Amounts in the CERT Fund could be available, subject to budget authority and annual congressional appropriations, for a range of purposes (Sec. 6(c)(1), pg. 33-37). There is no guaranteed amount of spending for any particular purpose. Purposes eligible for funding include (See Assistance During the Transition to a Low Carbon Economy and Clean Energy, Efficiency and Supplemental Greenhouse Gas Reductions sections below):
- Worker, community and business transition assistance,
- Addressing competitiveness impacts on energy-intensive industries, and
- Supporting clean energy, efficiency and supplemental GHG emissions reductions
Clean Energy, Efficiency and Supplemental Greenhouse Gas Reductions
CERT Fund: CLEARA establishes a trust fund in the U.S. Treasury called the “Clean Energy Reinvestment Trust Fund,” Subject to annual appropriations from Congress, the president is given general discretion to request from Congress the use of CERT Funds to support programs and initiatives that provide incentives, loans and grants to (Sec. 6, pgs. 33 – 37):
- Invest in clean energy and fuels research, development and deployment activities
- Fund efficiency projects, including weatherization for low-income and public buildings
- Support residential fuel switching
- Provide matching grants for energy efficiency consumer loan recipients
- Fund offset-like domestic and international projects that verifiably reduce, avoid or sequester GHG emissions through forestry and other land use practices
- Curtail emissions of non-fossil fuel GHGs, black carbon and other emissions that affect the climate
Efficiency Consumer Loan Program: The secretary of the Treasury would establish a program for any qualifying individual to borrow against any future dividend (see Assistance During the Transition to a Low Carbon Economy section below) to invest in energy efficiency or other clean energy technologies that would reduce the individual’s energy bills and reduce GHG emissions (Sec. 5, pg. 31).
Reimbursement for Sequestered Carbon: In addition to the aggregate annual carbon shares limit, the secretary of Treasury is required to issue carbon shares for fossil fuel carbon that is:
- Verifiably sequestered in a carbon capture and storage facility
- Re-injected into an oil-and-gas reinjection project, or
- Embedded in manufactured products (Sec. 4(c), pg. 25)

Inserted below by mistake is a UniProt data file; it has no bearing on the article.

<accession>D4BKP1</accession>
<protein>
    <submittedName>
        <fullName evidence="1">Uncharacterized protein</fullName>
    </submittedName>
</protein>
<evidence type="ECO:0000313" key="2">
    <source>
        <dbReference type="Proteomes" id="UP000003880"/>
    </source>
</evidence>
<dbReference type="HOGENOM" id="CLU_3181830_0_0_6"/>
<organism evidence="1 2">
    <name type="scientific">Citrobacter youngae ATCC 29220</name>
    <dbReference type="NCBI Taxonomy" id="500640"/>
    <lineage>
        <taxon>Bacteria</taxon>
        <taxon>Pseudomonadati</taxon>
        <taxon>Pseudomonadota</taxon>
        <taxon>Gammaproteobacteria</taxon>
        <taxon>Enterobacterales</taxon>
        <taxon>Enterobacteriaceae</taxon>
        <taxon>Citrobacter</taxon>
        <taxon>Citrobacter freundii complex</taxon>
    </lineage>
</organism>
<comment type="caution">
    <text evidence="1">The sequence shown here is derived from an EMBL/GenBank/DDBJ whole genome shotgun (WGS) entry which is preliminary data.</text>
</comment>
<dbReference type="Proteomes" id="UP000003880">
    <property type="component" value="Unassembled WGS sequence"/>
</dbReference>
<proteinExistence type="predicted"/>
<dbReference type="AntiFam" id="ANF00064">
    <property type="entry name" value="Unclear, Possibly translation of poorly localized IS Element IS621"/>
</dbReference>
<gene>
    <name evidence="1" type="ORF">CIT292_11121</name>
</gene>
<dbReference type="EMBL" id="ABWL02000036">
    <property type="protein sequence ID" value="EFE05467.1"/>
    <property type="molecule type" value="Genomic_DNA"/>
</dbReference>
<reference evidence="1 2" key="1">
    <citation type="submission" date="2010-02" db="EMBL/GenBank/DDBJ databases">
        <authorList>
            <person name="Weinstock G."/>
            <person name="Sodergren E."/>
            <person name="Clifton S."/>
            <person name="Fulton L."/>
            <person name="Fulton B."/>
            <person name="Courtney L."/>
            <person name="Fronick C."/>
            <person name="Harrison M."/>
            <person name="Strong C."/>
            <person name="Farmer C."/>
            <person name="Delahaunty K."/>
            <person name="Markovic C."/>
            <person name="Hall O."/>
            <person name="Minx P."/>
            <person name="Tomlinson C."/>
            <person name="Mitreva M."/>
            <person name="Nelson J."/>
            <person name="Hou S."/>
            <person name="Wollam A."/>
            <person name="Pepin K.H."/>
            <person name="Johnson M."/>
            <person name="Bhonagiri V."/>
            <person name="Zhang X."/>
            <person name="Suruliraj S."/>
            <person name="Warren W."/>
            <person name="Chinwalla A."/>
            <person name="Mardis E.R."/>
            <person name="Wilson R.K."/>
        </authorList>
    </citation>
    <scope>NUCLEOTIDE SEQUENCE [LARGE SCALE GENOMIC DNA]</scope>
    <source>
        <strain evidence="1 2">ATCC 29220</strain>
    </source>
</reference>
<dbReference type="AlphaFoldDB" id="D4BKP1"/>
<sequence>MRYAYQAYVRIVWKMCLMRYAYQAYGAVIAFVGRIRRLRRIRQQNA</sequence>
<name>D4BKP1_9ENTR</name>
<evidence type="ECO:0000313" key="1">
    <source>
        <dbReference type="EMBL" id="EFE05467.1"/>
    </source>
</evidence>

Voluntary Carbon Reductions: The secretary of the Treasury is required to reduce the aggregate annual carbon shares limit by an amount equal to the total quantity of all verifiable carbon reductions attributable solely to voluntary emissions reductions efforts (Sec. 4(d), pg. 26).
Trading: Regulated entities and certain other recipients of allowances may only conduct allowances transactions on a dedicated public exchange. No other entities may conduct such transactions (Sec. 4(b)(7()A), pg. 23).
Banking and Borrowing:
- Banking: All allowances except safety-valve allowances may be used for compliance as much as ten years after the initial date of issuance (Sec. 4(b)(5), pg. 22).
- Borrowing: Borrowing is not expressly permitted; however, compliance periods may last up to two years allowing entities flexibility to sell fossil fuel carbon without holding allowances, in effect a form of borrowing for a brief period of time (Sec. 4(a)(1)(B), pg. 9).
Price collar: CLEARA sets minimum and maximum prices for allowances available at each auction (Sec. 4(a)(4), pg. 13):
- Price floor: No allowance shall be sold at auction for less than $7 (in 2012 dollars) in 2012. The price floor increases at a rate of 6.5 percent per year plus the rate of inflation.
Price ceiling (referred to as the safety-valve price): An unlimited amount of allowances shall be sold at auction if prices rise to the price ceiling, which is initially set at $21 (in 2012 dollars) in 2012. Any allowances sold at the price ceiling are in addition to those issued under the fossil fuel carbon cap. The price ceiling increases at a rate of 5.5 percent per year plus the rate of inflation.
- Use of safety-valve allowances: Any purchaser of safety-valve allowances must use them for compliance within 90 days of purchase.
- Proceeds from the sale of safety-valve allowances are deposited in the CERT fund and are intended to be used for programs that curtail non-fossil fuel GHG emissions or increase sequestration within the United States, subject to annual appropriations (Sec. 4(b)(4)(C), pg. 21).
Offsets: Only allowances released at auction or distributed for reimbursement may be used for compliance by regulated entities; therefore, offsets may not be used for compliance.
Assistance During the Transition to a Low Carbon Economy